Categorized | Editorials

P.M. Christie’s Confession

Today, the word in the wind is to the effect that, “…The United States Department of State has rated the crime threat level in New Providence in The Bahamas as “critical” and “high” in Grand Bahama…”

The Embassy also notes that “…New Providence Island, in particular, has experienced a spike in crime that has adversely affected the traveling public… Armed robberies, property theft, purse snatchings, and general theft of personal property remain the most common crimes against tourists. There has been a dramatic increase in general crimes in 2011.”

Evidently, there is a criminal element in this country that cares less whether they destroy the very basis upon which this country now stands; termite-like they are chewing away at this nation’s innards.

This is a tragedy for us all.

As Prime Minister the Rt. Hon. Perry G. Christie now concedes: “This is no longer about winning votes…It’s about stopping the slaughter on our streets and putting criminals behind bars…we are in a crisis that calls for immediate, resolute and sustained action.”

The quote referenced flowed recently flowed from the lips of the Rt. Hon. Perry Christie as he sought to respond to this nation’s deep dalliance with crime.

Were things as easy as the prime minister might now think, the fact remains that crime – in its myriad of expressions – is woven deeply into the social fabric of today’s apparently ‘modern’ Bahamas.

It necessarily follows that the prime minister’s fervent call for immediate, resolute and sustained action might amount to little more than a good man’s hope that things could go somehow or the other begin to go the way he wishes.

This will not happen because this is surely not the way things happen in the real world.

As the Hon. Dr. Bernard J. Nottage would have us all know: “…We are, like the prime minister said, in a crisis…but we are fooling ourselves if we think because we became the government it’s going to change overnight. It’s not. We are going to be very aggressive though, and over the course of the next month or so you will see us introducing a number of new strategies, some of which were not detailed during our election campaign.”

The man is absolutely correct.

Crime [as we know it] is rooted in a political economy and set of social structures that are considered unjust by very many of our people; thus their contempt for the life and property of their fellow-Bahamian.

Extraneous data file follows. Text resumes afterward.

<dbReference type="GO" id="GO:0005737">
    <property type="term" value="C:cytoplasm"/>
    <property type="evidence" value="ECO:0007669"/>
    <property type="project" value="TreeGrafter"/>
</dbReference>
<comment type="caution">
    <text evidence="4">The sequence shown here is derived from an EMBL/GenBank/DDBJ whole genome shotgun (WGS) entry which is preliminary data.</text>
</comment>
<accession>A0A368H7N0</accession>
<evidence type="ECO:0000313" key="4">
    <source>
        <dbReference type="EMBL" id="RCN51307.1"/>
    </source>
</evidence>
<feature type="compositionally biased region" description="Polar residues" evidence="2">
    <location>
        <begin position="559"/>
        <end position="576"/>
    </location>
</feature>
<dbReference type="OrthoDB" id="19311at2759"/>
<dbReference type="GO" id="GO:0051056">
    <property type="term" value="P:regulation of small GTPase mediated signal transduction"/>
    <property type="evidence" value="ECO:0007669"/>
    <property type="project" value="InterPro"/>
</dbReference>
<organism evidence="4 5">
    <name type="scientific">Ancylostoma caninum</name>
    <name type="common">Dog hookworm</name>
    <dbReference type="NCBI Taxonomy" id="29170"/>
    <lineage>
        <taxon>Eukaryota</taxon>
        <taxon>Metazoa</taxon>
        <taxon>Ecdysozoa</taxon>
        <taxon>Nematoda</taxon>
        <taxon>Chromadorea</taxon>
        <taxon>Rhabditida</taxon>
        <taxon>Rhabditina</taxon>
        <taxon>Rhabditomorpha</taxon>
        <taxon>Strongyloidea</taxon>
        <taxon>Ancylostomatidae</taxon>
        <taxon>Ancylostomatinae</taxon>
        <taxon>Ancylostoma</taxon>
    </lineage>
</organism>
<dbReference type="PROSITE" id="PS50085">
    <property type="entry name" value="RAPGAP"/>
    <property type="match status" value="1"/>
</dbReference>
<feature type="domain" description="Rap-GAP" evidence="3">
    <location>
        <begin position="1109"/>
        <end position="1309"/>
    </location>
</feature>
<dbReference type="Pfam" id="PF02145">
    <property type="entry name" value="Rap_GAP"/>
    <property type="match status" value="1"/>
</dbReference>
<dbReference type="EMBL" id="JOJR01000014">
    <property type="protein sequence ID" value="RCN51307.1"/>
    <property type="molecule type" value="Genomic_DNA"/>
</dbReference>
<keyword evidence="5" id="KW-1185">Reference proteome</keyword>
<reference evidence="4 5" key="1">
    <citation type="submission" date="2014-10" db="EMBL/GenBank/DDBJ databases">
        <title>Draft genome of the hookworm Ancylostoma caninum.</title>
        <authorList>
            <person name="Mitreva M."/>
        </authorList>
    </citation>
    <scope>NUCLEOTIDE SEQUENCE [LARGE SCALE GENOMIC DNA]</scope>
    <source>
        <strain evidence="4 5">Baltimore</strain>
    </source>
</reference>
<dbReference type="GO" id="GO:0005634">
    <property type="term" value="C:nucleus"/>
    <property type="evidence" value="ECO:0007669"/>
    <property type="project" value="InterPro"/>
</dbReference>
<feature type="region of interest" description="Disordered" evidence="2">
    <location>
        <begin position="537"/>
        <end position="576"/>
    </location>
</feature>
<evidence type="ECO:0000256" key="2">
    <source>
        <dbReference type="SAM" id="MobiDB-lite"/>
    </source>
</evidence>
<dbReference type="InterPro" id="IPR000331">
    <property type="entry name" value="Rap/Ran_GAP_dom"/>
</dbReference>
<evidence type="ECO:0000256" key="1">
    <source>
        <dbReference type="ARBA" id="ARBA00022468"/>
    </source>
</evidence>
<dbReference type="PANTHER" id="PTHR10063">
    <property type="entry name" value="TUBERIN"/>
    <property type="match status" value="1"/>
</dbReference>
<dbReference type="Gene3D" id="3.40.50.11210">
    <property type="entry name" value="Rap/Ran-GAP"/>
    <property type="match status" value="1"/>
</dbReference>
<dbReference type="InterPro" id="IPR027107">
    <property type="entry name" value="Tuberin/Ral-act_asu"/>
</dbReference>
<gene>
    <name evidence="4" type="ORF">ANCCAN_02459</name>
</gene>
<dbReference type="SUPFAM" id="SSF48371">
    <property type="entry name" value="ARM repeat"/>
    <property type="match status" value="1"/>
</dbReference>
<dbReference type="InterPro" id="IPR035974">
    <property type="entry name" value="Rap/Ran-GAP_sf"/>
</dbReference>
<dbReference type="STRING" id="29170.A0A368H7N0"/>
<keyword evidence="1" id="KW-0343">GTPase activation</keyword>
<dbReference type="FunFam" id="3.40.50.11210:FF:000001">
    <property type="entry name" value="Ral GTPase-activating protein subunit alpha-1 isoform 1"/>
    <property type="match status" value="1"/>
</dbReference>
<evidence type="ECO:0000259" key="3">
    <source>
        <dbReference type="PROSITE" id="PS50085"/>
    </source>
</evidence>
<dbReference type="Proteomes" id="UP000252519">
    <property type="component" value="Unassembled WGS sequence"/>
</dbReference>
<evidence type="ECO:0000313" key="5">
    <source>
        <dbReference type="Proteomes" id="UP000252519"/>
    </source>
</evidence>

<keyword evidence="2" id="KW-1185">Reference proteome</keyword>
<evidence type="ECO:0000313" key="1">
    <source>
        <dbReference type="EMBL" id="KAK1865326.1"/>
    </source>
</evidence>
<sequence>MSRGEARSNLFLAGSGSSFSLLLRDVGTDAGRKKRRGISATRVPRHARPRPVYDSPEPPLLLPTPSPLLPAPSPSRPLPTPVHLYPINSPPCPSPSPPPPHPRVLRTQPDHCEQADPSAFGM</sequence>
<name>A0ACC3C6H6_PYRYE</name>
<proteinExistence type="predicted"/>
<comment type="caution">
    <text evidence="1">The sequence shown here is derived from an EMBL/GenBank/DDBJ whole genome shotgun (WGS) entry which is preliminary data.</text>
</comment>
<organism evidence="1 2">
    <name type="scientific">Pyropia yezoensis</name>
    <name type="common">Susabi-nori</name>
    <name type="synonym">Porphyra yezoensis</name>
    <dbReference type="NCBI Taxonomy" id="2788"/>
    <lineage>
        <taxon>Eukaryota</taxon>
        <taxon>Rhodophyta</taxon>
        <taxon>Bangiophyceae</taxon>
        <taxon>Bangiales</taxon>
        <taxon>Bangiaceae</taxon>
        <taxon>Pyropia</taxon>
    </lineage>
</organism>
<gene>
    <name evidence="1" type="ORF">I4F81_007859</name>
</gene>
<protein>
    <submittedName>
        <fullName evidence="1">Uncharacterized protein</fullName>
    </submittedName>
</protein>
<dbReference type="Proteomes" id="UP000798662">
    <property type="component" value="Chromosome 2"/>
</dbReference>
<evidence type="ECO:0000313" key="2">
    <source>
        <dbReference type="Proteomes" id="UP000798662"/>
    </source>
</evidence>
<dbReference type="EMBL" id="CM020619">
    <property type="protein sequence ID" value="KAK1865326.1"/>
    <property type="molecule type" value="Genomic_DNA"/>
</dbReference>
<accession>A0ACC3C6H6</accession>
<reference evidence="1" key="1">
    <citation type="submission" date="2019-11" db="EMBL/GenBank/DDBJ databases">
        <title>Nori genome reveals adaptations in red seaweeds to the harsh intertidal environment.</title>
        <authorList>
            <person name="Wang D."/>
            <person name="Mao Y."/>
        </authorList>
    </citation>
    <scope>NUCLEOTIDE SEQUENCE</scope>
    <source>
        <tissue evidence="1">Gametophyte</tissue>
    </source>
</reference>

In more recent times, this contempt for the rule of law has so morphed that some in our midst routinely make their living from ripping off tourists.

There is also that other culture and that other set of social circumstances that conspire to both sanctify and legitimize law-breaking; with the reference being to that feral underworld that is populated with thousands of people [many of them undocumented] who make their way under the radar of official sanction.

In addition, there are all those other instances where so very many of this nation’s moralizing institutions are clearly failing and where they have been transformed into the social equivalent of a malevolent Ponzi-scheme.

There is no easy fix for the social ills we now face. Today’s crime problem is nothing more and nothing less than an expression [in hard times, no less] of troubles whose seeds were planted in time’s past.

There is also no evidence currently available to suggest that crime – as expressed on our streets, in this nation’s suites and in the hearts of our people – is a matter that can or should be pinned on any one party or any one administration.

But granted the way we do our politics – there will always be that temptation for this or that party to demonize its opponents in order to win votes; thus Prime Minister Christie’s recent and also tacit admission that this sometimes happens.

Echo responds as echo always does in words spoken by this nation’s newest Chief: “This is no longer about winning votes…”

Crime –as we know it- can be analyzed from a perspective that is macro-social and transnational; from a perspective that is regional or national; or for that matter from a perspective that is localized to this or that neighborhood – or when the chips are down, to the level of the household.

And paradoxically, some of the votes cast in the last general elections were cast by electors who are well-known to the police.

This is but one of life’s ironies in today’s Bahamas.

Written by Jones Bahamas

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